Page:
JAKARTA: Indonesians of Chinese origin will mark the Lunar New Year in a sombre mood after the Asian tsunami disaster cast a shadow over the ethnic minority's newly regained freedom to express its cultural identity.
The Chinese-Indonesian Association (INTI) has issued a circular urging community members, who make up only around 3% of the 215 million people in the world's largest Muslim populated nation, to tone down celebrations.
With the tsunami tragedy, we have asked the Chinese community to hold only simple celebrations at home, INTI chairman Benny Setiono said.
It's an important occasion for us but we mustn't make a big fuss because it will spark accusations that the Chinese don't care about what had happened to this country.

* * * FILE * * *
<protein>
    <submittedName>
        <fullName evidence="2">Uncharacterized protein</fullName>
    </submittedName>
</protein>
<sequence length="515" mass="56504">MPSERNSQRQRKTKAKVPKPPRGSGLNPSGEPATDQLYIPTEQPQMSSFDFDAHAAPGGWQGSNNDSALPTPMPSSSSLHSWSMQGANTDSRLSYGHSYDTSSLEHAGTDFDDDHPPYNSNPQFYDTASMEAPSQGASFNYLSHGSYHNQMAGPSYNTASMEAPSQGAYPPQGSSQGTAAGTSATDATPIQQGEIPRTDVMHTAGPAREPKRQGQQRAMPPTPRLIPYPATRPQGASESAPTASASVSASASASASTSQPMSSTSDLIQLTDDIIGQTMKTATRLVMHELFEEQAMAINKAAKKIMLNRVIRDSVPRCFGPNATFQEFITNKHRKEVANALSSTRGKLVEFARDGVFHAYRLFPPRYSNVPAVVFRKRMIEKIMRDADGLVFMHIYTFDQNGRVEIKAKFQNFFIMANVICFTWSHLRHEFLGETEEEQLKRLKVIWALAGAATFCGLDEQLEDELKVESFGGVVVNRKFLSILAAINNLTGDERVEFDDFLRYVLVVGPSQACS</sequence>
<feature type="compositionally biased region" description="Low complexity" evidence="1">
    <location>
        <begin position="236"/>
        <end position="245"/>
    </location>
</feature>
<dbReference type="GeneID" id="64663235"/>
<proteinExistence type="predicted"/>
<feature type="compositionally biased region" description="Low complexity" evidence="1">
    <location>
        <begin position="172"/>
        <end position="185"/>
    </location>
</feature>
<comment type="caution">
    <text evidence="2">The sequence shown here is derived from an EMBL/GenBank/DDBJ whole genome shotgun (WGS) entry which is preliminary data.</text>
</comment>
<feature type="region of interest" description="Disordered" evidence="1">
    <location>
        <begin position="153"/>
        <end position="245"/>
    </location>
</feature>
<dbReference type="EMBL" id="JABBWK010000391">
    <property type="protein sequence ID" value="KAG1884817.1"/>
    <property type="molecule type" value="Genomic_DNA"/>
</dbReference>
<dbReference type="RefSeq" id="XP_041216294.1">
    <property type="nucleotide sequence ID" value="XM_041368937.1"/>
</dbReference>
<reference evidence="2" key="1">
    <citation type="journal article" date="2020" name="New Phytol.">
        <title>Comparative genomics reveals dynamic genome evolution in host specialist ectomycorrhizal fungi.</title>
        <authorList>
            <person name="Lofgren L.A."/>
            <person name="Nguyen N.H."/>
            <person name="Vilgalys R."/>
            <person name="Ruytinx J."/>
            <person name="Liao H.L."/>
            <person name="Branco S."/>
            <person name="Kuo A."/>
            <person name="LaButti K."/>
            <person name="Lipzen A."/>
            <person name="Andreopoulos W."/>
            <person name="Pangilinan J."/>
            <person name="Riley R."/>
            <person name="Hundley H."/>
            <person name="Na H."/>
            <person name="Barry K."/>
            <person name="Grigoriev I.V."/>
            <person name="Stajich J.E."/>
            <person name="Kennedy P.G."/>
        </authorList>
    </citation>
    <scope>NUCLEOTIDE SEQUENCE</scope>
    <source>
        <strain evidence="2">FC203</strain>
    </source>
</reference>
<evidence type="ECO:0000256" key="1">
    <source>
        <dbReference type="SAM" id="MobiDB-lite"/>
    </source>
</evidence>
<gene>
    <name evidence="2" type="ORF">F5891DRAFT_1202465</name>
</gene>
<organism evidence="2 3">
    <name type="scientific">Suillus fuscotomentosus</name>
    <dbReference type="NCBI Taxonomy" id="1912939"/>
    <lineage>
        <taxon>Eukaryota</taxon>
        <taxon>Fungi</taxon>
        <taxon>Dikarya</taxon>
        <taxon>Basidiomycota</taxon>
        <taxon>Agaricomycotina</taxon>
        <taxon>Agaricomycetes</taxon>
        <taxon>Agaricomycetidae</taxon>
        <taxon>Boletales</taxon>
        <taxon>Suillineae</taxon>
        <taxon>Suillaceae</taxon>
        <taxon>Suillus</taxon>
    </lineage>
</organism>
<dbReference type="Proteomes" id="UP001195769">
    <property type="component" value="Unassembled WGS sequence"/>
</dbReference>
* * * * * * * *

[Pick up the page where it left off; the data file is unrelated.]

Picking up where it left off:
Chinese Indonesians were only allowed to openly celebrate the Chinese New Year, locally known as Imlek, in 2000 as part of reforms following the downfall of autocratic president Suharto in 1998.
Imlek was declared a public holiday only two years ago.
Ahead of this week's celebrations, the Supreme Council of Confucian Religion cancelled plans for festivities in temples, telling members to instead pray for the Indonesians killed by the tsunami. AFP